# Lesson 3

Powers of Powers of 10

### Lesson Narrative

Students make use of repeated reasoning to discover the exponent rule $$\left(10^n\right)^m = 10^{n \boldcdot m}$$ (MP8). At this time, students develop rules for positive exponents. In subsequent lessons, students will extend the exponent rules to cases where the exponents are zero or negative. Students reason abstractly and quantitatively when applying exponent rules, pausing to consider the meaning of quantities, not just how to compute them (MP2).

### Learning Goals

Teacher Facing

• Generalize a process for finding a power raised to a power, and justify (orally and in writing) that $(10^n)^m = 10^{n \boldcdot m}$.

### Student Facing

Let's look at powers of powers of 10.

### Required Preparation

Create a visual display for the rule $$\left(10^m\right)^n = 10^{m\boldcdot n}$$ to display for all to see throughout the unit. The display will be introduced during the discussion of“Taking Powers of Powers of 10” activity. For an example of how the rule works, consider showing $$(10^2)^3 = (10 \boldcdot 10)(10 \boldcdot 10)(10 \boldcdot 10) = 10^6$$ using colors or other visual aids to highlight that the result is $$10^6$$ because there are three groups of $$10^2$$. For example,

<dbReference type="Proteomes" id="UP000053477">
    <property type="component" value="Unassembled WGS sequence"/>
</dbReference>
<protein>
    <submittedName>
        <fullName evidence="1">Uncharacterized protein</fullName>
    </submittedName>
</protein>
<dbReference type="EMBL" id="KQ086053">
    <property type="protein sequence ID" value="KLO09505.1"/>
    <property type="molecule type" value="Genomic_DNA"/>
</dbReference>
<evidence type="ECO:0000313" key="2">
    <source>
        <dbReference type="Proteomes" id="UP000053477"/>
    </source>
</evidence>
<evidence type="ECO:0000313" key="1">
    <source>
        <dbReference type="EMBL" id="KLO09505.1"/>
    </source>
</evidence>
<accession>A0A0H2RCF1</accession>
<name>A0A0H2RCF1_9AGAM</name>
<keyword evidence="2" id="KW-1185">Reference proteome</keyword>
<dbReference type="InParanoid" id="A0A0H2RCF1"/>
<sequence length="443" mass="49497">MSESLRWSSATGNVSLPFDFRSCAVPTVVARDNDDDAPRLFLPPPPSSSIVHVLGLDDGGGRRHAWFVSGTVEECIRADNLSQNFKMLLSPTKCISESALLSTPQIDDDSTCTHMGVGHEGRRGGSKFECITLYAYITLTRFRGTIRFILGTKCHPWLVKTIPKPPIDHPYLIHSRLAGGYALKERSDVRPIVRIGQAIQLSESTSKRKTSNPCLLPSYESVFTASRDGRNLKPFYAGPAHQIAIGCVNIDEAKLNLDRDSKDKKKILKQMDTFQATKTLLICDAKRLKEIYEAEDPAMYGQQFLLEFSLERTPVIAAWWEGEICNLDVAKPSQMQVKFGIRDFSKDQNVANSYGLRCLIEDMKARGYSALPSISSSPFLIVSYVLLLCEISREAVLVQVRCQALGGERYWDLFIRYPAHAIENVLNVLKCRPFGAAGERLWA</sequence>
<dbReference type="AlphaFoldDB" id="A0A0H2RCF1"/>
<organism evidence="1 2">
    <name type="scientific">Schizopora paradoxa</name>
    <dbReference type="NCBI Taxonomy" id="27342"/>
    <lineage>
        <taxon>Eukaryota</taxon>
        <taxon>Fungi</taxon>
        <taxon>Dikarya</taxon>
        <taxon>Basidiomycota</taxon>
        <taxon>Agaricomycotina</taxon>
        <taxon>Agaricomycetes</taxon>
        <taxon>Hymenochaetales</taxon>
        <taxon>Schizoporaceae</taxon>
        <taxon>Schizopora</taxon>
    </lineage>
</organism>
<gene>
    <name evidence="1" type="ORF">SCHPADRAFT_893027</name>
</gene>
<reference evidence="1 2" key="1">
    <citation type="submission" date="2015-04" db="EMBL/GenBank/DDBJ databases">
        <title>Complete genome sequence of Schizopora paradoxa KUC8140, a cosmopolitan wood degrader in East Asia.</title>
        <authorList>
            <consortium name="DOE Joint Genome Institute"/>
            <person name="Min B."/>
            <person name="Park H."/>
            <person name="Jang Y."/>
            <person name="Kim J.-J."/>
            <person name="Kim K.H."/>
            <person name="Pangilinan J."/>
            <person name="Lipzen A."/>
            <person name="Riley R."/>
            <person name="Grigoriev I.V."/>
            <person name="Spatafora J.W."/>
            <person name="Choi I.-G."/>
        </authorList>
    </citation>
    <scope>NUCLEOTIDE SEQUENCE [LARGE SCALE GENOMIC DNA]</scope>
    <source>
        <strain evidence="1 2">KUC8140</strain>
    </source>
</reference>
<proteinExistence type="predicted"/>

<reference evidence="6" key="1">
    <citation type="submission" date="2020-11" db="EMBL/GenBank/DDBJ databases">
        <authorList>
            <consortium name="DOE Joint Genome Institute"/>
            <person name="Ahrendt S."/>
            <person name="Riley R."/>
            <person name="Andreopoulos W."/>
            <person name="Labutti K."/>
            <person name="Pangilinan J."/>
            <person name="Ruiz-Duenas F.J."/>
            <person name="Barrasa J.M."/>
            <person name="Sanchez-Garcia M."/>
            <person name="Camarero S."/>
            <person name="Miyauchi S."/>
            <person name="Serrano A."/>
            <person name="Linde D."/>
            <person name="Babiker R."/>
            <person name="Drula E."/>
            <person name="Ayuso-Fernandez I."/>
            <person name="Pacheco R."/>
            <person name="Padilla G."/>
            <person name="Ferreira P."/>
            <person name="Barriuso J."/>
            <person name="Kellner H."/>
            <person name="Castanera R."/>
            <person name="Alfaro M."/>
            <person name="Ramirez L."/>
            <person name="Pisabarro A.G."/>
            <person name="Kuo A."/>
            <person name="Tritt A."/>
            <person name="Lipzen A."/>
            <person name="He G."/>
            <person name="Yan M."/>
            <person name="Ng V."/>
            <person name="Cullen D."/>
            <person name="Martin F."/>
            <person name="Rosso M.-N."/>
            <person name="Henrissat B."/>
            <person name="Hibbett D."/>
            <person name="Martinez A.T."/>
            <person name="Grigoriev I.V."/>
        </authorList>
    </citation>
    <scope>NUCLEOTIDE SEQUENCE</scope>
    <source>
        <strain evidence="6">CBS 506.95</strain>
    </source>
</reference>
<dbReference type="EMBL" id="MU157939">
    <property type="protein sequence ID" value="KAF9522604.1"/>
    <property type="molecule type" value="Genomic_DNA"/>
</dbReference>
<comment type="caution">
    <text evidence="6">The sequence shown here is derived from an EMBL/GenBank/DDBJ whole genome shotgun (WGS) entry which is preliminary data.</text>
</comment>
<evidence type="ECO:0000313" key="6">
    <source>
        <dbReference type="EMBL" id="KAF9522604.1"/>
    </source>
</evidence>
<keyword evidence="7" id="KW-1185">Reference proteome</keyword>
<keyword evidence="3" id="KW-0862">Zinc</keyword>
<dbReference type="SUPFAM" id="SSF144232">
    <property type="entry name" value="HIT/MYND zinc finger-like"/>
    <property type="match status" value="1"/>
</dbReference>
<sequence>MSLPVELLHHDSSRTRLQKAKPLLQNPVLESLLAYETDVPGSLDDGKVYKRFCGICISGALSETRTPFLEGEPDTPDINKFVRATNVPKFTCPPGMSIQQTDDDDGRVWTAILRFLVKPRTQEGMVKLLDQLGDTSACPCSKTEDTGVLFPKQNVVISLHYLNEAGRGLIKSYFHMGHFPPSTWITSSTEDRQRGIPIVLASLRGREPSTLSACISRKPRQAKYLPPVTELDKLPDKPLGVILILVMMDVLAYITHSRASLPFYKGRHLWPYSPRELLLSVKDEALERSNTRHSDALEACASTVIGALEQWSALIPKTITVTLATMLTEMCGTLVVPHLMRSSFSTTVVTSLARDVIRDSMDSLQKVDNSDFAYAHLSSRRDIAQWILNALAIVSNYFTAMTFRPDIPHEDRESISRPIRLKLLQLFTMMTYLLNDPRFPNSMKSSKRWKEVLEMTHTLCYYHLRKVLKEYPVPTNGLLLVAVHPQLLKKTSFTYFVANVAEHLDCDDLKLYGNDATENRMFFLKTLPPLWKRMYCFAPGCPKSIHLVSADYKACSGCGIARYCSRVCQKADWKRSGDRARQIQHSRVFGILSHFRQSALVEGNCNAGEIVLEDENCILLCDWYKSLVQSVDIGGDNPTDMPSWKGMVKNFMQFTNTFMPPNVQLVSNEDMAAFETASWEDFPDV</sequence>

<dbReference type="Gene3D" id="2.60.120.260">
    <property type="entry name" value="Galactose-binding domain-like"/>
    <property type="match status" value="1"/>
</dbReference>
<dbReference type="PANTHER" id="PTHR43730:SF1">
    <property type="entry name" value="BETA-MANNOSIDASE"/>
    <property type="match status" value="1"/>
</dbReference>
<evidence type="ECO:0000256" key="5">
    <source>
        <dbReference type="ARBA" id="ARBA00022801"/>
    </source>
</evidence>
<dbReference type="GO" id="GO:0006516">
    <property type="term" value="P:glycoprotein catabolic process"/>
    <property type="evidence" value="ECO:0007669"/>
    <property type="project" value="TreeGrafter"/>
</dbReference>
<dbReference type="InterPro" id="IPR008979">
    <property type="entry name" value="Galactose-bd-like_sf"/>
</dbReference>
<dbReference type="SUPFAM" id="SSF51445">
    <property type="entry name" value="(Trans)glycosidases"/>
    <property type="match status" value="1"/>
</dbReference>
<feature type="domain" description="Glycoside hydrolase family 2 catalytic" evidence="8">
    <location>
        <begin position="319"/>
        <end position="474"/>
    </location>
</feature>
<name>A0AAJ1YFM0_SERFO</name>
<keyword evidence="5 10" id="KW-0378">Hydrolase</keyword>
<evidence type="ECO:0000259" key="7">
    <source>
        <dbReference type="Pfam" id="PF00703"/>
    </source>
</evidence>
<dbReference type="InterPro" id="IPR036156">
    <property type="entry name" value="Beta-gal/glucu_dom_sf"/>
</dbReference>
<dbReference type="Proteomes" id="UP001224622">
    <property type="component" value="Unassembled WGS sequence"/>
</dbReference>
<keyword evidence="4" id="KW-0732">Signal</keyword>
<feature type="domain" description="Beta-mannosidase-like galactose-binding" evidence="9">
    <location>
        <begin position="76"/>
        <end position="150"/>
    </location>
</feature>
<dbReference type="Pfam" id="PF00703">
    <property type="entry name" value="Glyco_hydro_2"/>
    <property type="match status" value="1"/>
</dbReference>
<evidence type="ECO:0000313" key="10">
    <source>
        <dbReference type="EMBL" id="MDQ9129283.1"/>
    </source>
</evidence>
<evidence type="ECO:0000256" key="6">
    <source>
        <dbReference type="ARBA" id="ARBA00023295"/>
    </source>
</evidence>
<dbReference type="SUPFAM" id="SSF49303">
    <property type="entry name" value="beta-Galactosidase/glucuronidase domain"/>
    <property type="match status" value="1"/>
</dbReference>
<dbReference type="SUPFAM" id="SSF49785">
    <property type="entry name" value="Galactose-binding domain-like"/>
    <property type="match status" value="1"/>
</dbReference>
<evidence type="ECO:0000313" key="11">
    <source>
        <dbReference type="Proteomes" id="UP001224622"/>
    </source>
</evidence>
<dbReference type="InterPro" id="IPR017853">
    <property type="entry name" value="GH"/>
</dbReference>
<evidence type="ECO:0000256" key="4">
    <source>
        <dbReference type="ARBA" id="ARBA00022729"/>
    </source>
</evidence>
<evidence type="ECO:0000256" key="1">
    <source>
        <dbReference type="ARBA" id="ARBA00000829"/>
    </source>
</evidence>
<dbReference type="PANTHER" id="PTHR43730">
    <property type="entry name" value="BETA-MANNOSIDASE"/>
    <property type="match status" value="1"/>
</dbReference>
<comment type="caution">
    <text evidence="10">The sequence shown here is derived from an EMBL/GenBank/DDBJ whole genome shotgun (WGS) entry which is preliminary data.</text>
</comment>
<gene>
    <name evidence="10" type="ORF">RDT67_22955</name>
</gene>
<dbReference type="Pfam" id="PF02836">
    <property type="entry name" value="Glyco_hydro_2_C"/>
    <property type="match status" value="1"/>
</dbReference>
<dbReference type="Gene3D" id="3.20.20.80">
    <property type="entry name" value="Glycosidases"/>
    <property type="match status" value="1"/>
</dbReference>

### Student Facing

• I can explain and use a rule for raising a power of 10 to a power.

Building Towards

### Glossary Entries

• base (of an exponent)

In expressions like $$5^3$$ and $$8^2$$, the 5 and the 8 are called bases. They tell you what factor to multiply repeatedly. For example, $$5^3$$ = $$5 \boldcdot 5 \boldcdot 5$$, and $$8^2 = 8 \boldcdot 8$$.